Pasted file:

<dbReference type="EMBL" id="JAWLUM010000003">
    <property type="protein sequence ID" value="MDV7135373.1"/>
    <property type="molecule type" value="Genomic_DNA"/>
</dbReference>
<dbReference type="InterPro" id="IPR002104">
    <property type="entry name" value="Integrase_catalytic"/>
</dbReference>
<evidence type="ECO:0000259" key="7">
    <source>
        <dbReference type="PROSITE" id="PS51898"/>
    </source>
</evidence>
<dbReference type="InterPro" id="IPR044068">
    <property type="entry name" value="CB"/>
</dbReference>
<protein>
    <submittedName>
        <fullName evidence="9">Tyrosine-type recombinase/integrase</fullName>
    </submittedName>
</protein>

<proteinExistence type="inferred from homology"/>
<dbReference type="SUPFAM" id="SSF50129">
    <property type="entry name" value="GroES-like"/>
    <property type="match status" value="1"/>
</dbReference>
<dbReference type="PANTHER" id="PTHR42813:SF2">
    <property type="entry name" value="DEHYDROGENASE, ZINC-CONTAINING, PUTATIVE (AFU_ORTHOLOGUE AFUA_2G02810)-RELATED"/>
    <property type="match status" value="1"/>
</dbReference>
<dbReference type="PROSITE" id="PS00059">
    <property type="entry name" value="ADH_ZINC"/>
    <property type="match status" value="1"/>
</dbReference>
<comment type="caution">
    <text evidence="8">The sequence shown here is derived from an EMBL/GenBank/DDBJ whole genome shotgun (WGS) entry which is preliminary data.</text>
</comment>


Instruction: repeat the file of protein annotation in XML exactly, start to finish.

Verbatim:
<dbReference type="EMBL" id="JAWLUM010000003">
    <property type="protein sequence ID" value="MDV7135373.1"/>
    <property type="molecule type" value="Genomic_DNA"/>
</dbReference>
<dbReference type="InterPro" id="IPR002104">
    <property type="entry name" value="Integrase_catalytic"/>
</dbReference>
<evidence type="ECO:0000259" key="7">
    <source>
        <dbReference type="PROSITE" id="PS51898"/>
    </source>
</evidence>
<dbReference type="InterPro" id="IPR044068">
    <property type="entry name" value="CB"/>
</dbReference>
<protein>
    <submittedName>
        <fullName evidence="9">Tyrosine-type recombinase/integrase</fullName>
    </submittedName>
</protein>

<proteinExistence type="inferred from homology"/>
<dbReference type="SUPFAM" id="SSF50129">
    <property type="entry name" value="GroES-like"/>
    <property type="match status" value="1"/>
</dbReference>
<dbReference type="PANTHER" id="PTHR42813:SF2">
    <property type="entry name" value="DEHYDROGENASE, ZINC-CONTAINING, PUTATIVE (AFU_ORTHOLOGUE AFUA_2G02810)-RELATED"/>
    <property type="match status" value="1"/>
</dbReference>
<dbReference type="PROSITE" id="PS00059">
    <property type="entry name" value="ADH_ZINC"/>
    <property type="match status" value="1"/>
</dbReference>
<comment type="caution">
    <text evidence="8">The sequence shown here is derived from an EMBL/GenBank/DDBJ whole genome shotgun (WGS) entry which is preliminary data.</text>
</comment>